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Family Of Boy With Brain Eating Amoeba Says Treatments Worked

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Zac Reyna (Source: Reyna Family)

Zac Reyna (Source: Reyna Family)

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MIAMI (CBSMiami) – The family of a 12-year old Ft. Myers area boy who contracted a rare and deadly infection that attacked his brain has received some great news.

“Thank you Jesus for giving us another day with Zac and another day of hope. We were told this morning that the antibiotics have defeated the infection. Tests showed negative activity from the amoeba. This is a small victory but we know the battle is not over,” Zachary Reyna’s father posted on a Facebook page set up for son (pray4number4) on Wednesday.

Zachary’s brother Brandon Villarreal posted in his Facebook page:

“Got some good news, the antibiotics killed away the amoeba infection! Just another battle won for us but we are still fighting the war…keep praying and praying! The time is coming, I feel it!!”

Reyna was infected with Naegleria fowleri, a microscopic single-celled living amoeba that is commonly found in freshwater lakes, ponds and rivers. It can cause a rare brain infection called ‘primary amebic meningoencephalitis’ (PAM) that destroys brain tissue and is usually fatal.  He is being treated at Miami Children’s Hospital.

The Facebook page and a hashtag for him on Twitter, #pray4number4, signifies that if he survives, he will be only the fourth person to beat the amoeba.

Reyna’s father also posted that beating the amoeba was just one of the battles Zac faces.

“Extensive damage was done to his brain and we need to pray for any form of activity to come from his brain. I feel like Zac was in a slump, all ball players go through them. We all do. As his Dad and Coach I do all I can to help him get out of it by giving him extra training and making adjustments to his swing. We all go through tough times and we need to find God and prayer to get through theses slumps of life.”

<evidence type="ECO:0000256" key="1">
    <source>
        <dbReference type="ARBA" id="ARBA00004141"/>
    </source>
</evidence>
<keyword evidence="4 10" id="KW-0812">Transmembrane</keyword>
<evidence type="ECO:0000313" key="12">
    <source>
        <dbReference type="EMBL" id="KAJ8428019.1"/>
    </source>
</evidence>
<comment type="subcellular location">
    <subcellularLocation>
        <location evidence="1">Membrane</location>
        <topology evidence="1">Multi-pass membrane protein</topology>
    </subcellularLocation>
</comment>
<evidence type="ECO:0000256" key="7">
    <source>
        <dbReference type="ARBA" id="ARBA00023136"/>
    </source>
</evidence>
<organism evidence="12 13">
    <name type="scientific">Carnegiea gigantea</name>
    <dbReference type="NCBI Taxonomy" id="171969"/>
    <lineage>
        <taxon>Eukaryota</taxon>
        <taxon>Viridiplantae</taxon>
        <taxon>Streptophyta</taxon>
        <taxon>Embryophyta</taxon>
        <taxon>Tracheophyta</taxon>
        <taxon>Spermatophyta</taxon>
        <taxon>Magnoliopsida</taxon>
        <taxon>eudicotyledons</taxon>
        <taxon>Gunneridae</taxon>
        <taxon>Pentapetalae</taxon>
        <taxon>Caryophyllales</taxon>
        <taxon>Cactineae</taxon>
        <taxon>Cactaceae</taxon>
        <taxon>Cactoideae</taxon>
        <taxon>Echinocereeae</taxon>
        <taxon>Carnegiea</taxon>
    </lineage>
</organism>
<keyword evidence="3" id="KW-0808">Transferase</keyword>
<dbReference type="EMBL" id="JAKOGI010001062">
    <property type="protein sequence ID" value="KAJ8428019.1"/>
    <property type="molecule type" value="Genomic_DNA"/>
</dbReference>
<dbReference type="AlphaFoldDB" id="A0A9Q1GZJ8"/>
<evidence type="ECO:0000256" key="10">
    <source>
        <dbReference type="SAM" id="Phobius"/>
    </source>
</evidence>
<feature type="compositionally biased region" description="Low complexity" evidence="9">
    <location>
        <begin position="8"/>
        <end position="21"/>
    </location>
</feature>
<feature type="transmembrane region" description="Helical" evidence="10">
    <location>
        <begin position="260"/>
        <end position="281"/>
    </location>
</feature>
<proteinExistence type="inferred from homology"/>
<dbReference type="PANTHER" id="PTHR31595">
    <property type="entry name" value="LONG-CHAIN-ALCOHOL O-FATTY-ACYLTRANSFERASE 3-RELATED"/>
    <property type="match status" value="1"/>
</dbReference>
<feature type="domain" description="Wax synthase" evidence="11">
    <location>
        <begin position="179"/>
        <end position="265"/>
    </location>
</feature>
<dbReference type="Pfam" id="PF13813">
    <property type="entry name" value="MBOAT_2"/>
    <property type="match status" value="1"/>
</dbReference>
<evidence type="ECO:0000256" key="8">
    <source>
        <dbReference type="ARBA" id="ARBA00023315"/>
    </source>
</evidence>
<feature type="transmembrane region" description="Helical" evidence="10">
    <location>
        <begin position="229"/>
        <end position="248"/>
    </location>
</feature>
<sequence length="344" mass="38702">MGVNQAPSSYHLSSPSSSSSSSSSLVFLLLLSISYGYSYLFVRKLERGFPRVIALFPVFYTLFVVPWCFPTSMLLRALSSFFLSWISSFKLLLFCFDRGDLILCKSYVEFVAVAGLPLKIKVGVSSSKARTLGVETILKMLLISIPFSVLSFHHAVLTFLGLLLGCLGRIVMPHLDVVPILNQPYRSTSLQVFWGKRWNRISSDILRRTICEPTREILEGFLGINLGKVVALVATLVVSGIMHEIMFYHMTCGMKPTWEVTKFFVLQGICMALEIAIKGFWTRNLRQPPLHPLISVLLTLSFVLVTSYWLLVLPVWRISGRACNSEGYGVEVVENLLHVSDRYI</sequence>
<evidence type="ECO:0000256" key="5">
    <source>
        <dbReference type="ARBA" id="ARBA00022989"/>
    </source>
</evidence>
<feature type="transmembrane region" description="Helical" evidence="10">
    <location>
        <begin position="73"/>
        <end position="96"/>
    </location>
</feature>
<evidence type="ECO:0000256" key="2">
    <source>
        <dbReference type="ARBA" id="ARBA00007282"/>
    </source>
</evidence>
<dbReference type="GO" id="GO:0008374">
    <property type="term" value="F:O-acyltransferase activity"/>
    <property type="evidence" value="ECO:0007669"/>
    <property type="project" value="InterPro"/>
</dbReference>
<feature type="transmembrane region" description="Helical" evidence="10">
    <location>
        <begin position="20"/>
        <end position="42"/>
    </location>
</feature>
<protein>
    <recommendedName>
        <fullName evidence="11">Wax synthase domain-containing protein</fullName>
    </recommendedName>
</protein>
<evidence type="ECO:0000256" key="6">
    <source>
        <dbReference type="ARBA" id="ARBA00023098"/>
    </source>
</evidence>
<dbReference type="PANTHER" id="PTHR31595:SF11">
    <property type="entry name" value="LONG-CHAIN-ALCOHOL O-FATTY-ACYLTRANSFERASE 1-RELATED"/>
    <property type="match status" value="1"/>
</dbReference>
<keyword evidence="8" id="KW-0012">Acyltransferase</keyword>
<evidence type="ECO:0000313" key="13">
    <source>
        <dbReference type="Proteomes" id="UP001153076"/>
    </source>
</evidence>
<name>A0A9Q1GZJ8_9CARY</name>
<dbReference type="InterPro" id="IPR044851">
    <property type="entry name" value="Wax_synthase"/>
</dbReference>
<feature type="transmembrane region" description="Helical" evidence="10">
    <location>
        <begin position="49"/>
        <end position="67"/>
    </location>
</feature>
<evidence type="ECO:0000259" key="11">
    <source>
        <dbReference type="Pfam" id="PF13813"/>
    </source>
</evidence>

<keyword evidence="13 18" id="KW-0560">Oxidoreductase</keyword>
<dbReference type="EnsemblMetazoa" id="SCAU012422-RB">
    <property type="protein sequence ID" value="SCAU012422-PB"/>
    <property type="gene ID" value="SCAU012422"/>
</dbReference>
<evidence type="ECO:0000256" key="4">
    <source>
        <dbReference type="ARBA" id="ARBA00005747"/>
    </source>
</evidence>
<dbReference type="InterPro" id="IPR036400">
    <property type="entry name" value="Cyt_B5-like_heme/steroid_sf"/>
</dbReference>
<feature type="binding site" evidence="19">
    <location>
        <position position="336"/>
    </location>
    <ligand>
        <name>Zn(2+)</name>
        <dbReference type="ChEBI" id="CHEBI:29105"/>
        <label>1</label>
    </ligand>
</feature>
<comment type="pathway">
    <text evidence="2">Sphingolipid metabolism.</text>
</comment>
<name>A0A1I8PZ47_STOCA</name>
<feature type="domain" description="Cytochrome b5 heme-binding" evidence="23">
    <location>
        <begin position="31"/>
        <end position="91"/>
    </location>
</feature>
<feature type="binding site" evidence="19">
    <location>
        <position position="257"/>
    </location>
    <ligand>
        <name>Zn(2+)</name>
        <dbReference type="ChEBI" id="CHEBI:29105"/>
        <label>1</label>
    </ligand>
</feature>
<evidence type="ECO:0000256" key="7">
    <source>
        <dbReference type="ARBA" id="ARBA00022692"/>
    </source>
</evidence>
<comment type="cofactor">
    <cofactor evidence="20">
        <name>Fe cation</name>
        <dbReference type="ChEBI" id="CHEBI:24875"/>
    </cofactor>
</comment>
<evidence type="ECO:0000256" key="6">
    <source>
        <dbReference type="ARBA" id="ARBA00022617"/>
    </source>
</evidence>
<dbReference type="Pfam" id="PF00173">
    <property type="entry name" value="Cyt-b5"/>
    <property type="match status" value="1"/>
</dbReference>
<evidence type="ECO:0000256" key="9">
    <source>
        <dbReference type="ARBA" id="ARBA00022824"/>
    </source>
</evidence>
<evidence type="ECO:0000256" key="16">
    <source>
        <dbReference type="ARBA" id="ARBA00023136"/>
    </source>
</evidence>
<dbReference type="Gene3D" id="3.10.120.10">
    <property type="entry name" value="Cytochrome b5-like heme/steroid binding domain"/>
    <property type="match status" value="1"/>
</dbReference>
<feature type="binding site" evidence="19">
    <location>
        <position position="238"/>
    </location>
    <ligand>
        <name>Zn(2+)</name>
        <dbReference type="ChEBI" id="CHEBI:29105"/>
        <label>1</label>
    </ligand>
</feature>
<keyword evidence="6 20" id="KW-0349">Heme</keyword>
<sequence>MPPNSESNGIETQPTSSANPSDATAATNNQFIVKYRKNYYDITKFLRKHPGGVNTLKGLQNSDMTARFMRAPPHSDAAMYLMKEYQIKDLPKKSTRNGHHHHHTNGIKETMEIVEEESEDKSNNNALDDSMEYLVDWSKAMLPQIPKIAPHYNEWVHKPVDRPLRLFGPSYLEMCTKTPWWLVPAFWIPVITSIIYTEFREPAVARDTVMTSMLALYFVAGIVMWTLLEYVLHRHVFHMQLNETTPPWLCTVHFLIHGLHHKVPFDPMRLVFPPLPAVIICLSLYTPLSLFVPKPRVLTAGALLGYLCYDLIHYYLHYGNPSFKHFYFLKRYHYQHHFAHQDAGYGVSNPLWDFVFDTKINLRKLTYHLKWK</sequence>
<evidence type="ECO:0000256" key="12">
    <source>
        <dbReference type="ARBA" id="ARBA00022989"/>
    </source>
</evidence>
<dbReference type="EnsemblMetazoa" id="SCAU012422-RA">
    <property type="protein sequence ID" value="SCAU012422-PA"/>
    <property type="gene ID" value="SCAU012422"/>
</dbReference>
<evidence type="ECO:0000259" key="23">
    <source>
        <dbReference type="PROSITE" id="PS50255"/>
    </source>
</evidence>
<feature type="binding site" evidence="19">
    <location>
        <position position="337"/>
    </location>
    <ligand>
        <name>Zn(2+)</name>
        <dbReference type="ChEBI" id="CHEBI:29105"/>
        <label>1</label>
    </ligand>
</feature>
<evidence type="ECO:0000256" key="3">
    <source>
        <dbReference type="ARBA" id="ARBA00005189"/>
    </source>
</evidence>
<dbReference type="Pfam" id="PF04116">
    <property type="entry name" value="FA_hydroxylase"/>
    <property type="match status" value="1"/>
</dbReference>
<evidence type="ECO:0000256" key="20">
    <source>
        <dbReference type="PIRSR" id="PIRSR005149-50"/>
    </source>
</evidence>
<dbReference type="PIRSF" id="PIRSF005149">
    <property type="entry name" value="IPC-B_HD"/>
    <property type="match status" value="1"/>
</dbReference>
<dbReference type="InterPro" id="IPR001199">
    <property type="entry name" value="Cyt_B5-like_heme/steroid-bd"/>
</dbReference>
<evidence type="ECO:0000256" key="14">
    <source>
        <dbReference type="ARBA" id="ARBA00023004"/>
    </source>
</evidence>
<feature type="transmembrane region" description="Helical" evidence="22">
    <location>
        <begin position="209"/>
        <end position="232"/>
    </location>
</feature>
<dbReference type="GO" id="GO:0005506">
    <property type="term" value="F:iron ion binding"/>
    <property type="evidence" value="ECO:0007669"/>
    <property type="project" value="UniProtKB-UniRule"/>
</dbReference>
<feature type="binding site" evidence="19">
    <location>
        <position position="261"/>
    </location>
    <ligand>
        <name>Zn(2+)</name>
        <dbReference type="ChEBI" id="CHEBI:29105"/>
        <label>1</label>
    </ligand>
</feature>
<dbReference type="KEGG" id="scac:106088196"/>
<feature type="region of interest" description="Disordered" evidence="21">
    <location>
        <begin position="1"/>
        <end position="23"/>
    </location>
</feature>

Victims typically are exposed to the bug while swimming or doing water sports in warm ponds, lakes, rivers and canals during the hot summer months, mostly in the South.

Family members said Zac was infected while knee boarding with friends in a ditch near his family’s LaBelle home on August 3rd.

Bridgette Cochran, whose son was with the boy when he likely was exposed, said two other boys playing with Zachary at the time did not get sick. She said they were playing in a channel that children frequent during rainy summer months.

Experts say the amoeba gets up the nose and travels to the brain where it causes PAM, which destroys brain tissue. It’s a medical mystery why some people who swim in amoeba-containing water get the fatal nervous system condition while many others don’t.

People across the country have been rallying behind Zac including celebrities Taylor Swift, the New York Yankees, and the Saint Louis Cardinals who have sent him gifts and words of encouragement.

On Tuesday, Zac’s family had a special tweet for Swift.

“Thank you @taylorswift13 for sending Zac some goodies! We can’t wait to show him! #pray4number4 #taylorswift”

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